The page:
Strategies to increase happiness and wellbeing among public health students, faculty and staff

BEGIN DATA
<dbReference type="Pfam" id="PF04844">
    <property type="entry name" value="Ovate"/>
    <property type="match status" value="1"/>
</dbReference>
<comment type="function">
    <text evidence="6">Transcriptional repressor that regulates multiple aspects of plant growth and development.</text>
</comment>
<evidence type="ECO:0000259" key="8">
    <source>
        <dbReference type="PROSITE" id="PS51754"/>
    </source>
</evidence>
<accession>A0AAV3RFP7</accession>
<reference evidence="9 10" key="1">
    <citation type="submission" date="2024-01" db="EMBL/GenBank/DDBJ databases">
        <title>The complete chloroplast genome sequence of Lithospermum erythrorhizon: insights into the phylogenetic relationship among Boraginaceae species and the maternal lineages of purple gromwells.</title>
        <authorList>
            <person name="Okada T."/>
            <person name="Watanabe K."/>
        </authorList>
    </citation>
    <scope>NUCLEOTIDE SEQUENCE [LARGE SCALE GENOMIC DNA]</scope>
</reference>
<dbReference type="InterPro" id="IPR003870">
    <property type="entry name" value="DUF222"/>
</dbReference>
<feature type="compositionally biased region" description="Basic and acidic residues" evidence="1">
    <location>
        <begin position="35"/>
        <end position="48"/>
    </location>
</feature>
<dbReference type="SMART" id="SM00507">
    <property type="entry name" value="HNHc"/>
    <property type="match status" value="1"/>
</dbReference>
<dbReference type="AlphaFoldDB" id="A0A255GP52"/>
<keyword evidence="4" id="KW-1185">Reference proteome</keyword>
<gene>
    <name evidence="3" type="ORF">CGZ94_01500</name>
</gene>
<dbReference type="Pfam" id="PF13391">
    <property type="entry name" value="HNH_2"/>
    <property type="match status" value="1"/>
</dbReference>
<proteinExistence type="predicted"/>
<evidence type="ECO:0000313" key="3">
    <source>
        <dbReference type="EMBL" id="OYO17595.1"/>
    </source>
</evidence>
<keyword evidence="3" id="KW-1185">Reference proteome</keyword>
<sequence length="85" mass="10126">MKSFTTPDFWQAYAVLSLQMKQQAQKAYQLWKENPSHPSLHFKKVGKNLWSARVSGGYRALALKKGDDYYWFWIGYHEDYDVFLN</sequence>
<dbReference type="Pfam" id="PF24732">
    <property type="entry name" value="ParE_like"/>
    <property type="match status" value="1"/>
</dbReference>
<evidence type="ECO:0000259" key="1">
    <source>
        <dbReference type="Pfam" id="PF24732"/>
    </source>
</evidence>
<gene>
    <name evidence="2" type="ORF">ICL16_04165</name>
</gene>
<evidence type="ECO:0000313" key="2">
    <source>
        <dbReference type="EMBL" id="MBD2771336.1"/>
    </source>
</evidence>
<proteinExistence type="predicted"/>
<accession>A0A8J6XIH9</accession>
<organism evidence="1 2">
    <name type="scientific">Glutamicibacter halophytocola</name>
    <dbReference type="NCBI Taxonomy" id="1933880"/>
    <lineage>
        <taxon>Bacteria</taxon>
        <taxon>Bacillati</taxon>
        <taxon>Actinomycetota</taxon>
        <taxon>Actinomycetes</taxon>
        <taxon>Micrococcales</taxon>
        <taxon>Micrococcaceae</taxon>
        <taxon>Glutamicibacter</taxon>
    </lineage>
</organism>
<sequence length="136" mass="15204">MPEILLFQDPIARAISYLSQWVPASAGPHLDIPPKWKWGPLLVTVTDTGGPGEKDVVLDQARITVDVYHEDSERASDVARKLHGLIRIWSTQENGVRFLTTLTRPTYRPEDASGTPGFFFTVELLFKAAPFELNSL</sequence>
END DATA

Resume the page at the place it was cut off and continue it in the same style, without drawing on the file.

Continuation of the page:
BACKGROUND: Public health schools equip students with skills to promote and protect health, however, little is known about what is provided to support physical, mental and social wellbeing in academic public health. AIMS: To identify programs, interventions, strategies, and tools in medical and academic settings that could be applicable to supporting mental health and wellbeing of public health professionals, students, staff and faculty. METHOD: In November 2019 (updated in January 2022), 13 databases were searched: PubMed, 10 EBSCO databases(e.g., Academic Search Ultimate, APA PsycINFO, CINAHL Plus, Education Source, ERIC, Health Source: Nursing/Academic Edition, MEDLINE, SocINDEX), ProQuest Dissertations & Theses Global, and Web of Science. Inclusion criteria were randomized controlled trials, group interventions to support mental health curriculum, online tools, strategies, techniques, and programs of mindfulness, anxiety, depression, stress/distress, or burnout. Studies were limited to English and from 1998 to January 3, 2022. Websites for U.S. Schools of Public Health were searched. RESULTS: Out of 19,527 articles, 6,752 duplicates were removed. Following abstract and title screening, full-text articles will be screened for eligibility. The main themes from included studies will be shared. Preliminary findings show examples of activities to support well-being of public health professional students, staff, and faculty (e.g., providing free access to meditation apps, funding a dedicated wellness coordinator within the School). CONCLUSIONS: The literature on strategies to increase happiness and wellbeing among public health students, faculty, and staff is scarce and efforts to support physical mental, and social wellbeing for this community should be evaluated, and findings shared.